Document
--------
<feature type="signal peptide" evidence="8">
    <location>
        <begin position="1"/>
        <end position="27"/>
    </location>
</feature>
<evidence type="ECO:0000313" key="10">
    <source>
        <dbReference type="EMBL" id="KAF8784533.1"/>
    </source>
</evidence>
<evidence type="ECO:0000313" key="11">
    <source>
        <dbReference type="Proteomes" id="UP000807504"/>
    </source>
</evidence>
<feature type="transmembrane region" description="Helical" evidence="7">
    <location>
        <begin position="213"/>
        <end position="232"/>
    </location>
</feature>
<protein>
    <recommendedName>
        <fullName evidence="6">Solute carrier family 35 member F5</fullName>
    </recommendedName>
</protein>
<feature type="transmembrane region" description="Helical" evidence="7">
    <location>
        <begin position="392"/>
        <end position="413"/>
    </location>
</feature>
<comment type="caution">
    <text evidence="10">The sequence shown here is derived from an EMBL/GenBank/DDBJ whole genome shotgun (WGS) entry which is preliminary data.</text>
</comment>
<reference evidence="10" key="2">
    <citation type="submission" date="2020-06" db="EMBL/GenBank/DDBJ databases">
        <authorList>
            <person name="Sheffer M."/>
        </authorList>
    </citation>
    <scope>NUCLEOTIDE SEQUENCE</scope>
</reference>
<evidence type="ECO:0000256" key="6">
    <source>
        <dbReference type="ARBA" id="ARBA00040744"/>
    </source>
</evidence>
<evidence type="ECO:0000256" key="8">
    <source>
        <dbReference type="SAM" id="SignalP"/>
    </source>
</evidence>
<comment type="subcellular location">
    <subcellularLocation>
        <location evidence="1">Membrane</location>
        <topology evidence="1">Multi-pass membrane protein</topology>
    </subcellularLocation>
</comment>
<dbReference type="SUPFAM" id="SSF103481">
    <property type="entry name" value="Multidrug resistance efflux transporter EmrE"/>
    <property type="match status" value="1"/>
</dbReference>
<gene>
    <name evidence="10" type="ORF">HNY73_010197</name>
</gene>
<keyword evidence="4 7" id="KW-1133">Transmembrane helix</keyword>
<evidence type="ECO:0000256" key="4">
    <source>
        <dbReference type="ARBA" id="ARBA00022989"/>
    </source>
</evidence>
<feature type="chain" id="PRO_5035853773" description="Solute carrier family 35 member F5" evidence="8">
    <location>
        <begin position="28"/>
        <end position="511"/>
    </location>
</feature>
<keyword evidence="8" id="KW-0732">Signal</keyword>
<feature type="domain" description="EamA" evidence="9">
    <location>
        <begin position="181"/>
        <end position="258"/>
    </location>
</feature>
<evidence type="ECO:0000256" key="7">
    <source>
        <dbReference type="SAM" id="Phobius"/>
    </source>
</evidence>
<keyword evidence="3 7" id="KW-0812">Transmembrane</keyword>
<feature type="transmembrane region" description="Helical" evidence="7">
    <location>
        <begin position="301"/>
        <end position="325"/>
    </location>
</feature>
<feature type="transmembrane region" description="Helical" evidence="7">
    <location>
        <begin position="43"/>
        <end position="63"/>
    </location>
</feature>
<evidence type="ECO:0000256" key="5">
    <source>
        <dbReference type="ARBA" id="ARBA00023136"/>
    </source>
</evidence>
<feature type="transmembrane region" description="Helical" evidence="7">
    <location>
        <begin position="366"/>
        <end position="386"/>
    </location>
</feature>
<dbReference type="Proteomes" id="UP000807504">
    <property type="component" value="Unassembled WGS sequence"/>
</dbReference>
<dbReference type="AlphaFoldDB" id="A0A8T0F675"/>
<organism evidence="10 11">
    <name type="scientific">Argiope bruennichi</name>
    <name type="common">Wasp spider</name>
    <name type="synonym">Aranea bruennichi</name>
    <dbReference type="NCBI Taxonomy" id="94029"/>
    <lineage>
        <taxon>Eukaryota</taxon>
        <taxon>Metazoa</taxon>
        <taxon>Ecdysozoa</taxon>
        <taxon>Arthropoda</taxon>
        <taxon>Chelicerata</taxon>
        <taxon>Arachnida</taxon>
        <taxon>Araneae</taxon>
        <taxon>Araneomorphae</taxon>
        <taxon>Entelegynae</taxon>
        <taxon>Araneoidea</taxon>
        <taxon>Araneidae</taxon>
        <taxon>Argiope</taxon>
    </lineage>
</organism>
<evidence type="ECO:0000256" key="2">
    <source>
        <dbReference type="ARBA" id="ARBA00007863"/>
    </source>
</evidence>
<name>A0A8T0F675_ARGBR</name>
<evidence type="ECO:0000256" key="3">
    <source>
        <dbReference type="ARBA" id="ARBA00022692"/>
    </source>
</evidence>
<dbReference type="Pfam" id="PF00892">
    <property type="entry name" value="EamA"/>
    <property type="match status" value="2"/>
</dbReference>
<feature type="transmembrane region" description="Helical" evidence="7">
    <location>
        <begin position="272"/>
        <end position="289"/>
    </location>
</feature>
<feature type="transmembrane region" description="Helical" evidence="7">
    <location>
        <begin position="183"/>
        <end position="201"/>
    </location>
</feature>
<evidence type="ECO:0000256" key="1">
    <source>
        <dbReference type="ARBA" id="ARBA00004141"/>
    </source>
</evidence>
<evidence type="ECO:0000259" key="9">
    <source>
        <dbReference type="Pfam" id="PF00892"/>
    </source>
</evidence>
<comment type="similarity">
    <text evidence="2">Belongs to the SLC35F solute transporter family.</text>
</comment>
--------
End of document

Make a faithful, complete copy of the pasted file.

<feature type="signal peptide" evidence="8">
    <location>
        <begin position="1"/>
        <end position="27"/>
    </location>
</feature>
<evidence type="ECO:0000313" key="10">
    <source>
        <dbReference type="EMBL" id="KAF8784533.1"/>
    </source>
</evidence>
<evidence type="ECO:0000313" key="11">
    <source>
        <dbReference type="Proteomes" id="UP000807504"/>
    </source>
</evidence>
<feature type="transmembrane region" description="Helical" evidence="7">
    <location>
        <begin position="213"/>
        <end position="232"/>
    </location>
</feature>
<protein>
    <recommendedName>
        <fullName evidence="6">Solute carrier family 35 member F5</fullName>
    </recommendedName>
</protein>
<feature type="transmembrane region" description="Helical" evidence="7">
    <location>
        <begin position="392"/>
        <end position="413"/>
    </location>
</feature>
<comment type="caution">
    <text evidence="10">The sequence shown here is derived from an EMBL/GenBank/DDBJ whole genome shotgun (WGS) entry which is preliminary data.</text>
</comment>
<reference evidence="10" key="2">
    <citation type="submission" date="2020-06" db="EMBL/GenBank/DDBJ databases">
        <authorList>
            <person name="Sheffer M."/>
        </authorList>
    </citation>
    <scope>NUCLEOTIDE SEQUENCE</scope>
</reference>
<evidence type="ECO:0000256" key="6">
    <source>
        <dbReference type="ARBA" id="ARBA00040744"/>
    </source>
</evidence>
<evidence type="ECO:0000256" key="8">
    <source>
        <dbReference type="SAM" id="SignalP"/>
    </source>
</evidence>
<comment type="subcellular location">
    <subcellularLocation>
        <location evidence="1">Membrane</location>
        <topology evidence="1">Multi-pass membrane protein</topology>
    </subcellularLocation>
</comment>
<dbReference type="SUPFAM" id="SSF103481">
    <property type="entry name" value="Multidrug resistance efflux transporter EmrE"/>
    <property type="match status" value="1"/>
</dbReference>
<gene>
    <name evidence="10" type="ORF">HNY73_010197</name>
</gene>
<keyword evidence="4 7" id="KW-1133">Transmembrane helix</keyword>
<evidence type="ECO:0000256" key="4">
    <source>
        <dbReference type="ARBA" id="ARBA00022989"/>
    </source>
</evidence>
<feature type="chain" id="PRO_5035853773" description="Solute carrier family 35 member F5" evidence="8">
    <location>
        <begin position="28"/>
        <end position="511"/>
    </location>
</feature>
<keyword evidence="8" id="KW-0732">Signal</keyword>
<feature type="domain" description="EamA" evidence="9">
    <location>
        <begin position="181"/>
        <end position="258"/>
    </location>
</feature>
<evidence type="ECO:0000256" key="7">
    <source>
        <dbReference type="SAM" id="Phobius"/>
    </source>
</evidence>
<keyword evidence="3 7" id="KW-0812">Transmembrane</keyword>
<feature type="transmembrane region" description="Helical" evidence="7">
    <location>
        <begin position="301"/>
        <end position="325"/>
    </location>
</feature>
<feature type="transmembrane region" description="Helical" evidence="7">
    <location>
        <begin position="43"/>
        <end position="63"/>
    </location>
</feature>
<evidence type="ECO:0000256" key="5">
    <source>
        <dbReference type="ARBA" id="ARBA00023136"/>
    </source>
</evidence>
<feature type="transmembrane region" description="Helical" evidence="7">
    <location>
        <begin position="366"/>
        <end position="386"/>
    </location>
</feature>
<dbReference type="Proteomes" id="UP000807504">
    <property type="component" value="Unassembled WGS sequence"/>
</dbReference>
<dbReference type="AlphaFoldDB" id="A0A8T0F675"/>
<organism evidence="10 11">
    <name type="scientific">Argiope bruennichi</name>
    <name type="common">Wasp spider</name>
    <name type="synonym">Aranea bruennichi</name>
    <dbReference type="NCBI Taxonomy" id="94029"/>
    <lineage>
        <taxon>Eukaryota</taxon>
        <taxon>Metazoa</taxon>
        <taxon>Ecdysozoa</taxon>
        <taxon>Arthropoda</taxon>
        <taxon>Chelicerata</taxon>
        <taxon>Arachnida</taxon>
        <taxon>Araneae</taxon>
        <taxon>Araneomorphae</taxon>
        <taxon>Entelegynae</taxon>
        <taxon>Araneoidea</taxon>
        <taxon>Araneidae</taxon>
        <taxon>Argiope</taxon>
    </lineage>
</organism>
<evidence type="ECO:0000256" key="2">
    <source>
        <dbReference type="ARBA" id="ARBA00007863"/>
    </source>
</evidence>
<name>A0A8T0F675_ARGBR</name>
<evidence type="ECO:0000256" key="3">
    <source>
        <dbReference type="ARBA" id="ARBA00022692"/>
    </source>
</evidence>
<dbReference type="Pfam" id="PF00892">
    <property type="entry name" value="EamA"/>
    <property type="match status" value="2"/>
</dbReference>
<feature type="transmembrane region" description="Helical" evidence="7">
    <location>
        <begin position="272"/>
        <end position="289"/>
    </location>
</feature>
<feature type="transmembrane region" description="Helical" evidence="7">
    <location>
        <begin position="183"/>
        <end position="201"/>
    </location>
</feature>
<evidence type="ECO:0000256" key="1">
    <source>
        <dbReference type="ARBA" id="ARBA00004141"/>
    </source>
</evidence>
<evidence type="ECO:0000259" key="9">
    <source>
        <dbReference type="Pfam" id="PF00892"/>
    </source>
</evidence>
<comment type="similarity">
    <text evidence="2">Belongs to the SLC35F solute transporter family.</text>
</comment>